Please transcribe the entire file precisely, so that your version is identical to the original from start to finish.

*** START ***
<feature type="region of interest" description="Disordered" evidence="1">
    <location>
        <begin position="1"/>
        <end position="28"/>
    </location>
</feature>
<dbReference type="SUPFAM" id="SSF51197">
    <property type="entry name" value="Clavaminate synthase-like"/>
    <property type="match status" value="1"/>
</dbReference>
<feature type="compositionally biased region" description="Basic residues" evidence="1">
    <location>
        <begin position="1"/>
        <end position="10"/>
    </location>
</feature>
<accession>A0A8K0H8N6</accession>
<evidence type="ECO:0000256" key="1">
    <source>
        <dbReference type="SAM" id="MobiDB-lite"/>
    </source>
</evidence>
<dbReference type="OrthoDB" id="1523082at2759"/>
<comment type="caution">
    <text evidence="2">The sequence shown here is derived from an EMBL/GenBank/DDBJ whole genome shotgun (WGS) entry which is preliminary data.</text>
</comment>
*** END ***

<feature type="region of interest" description="Disordered" evidence="1">
    <location>
        <begin position="1"/>
        <end position="28"/>
    </location>
</feature>
<dbReference type="SUPFAM" id="SSF51197">
    <property type="entry name" value="Clavaminate synthase-like"/>
    <property type="match status" value="1"/>
</dbReference>
<feature type="compositionally biased region" description="Basic residues" evidence="1">
    <location>
        <begin position="1"/>
        <end position="10"/>
    </location>
</feature>
<accession>A0A8K0H8N6</accession>
<evidence type="ECO:0000256" key="1">
    <source>
        <dbReference type="SAM" id="MobiDB-lite"/>
    </source>
</evidence>
<dbReference type="OrthoDB" id="1523082at2759"/>
<comment type="caution">
    <text evidence="2">The sequence shown here is derived from an EMBL/GenBank/DDBJ whole genome shotgun (WGS) entry which is preliminary data.</text>
</comment>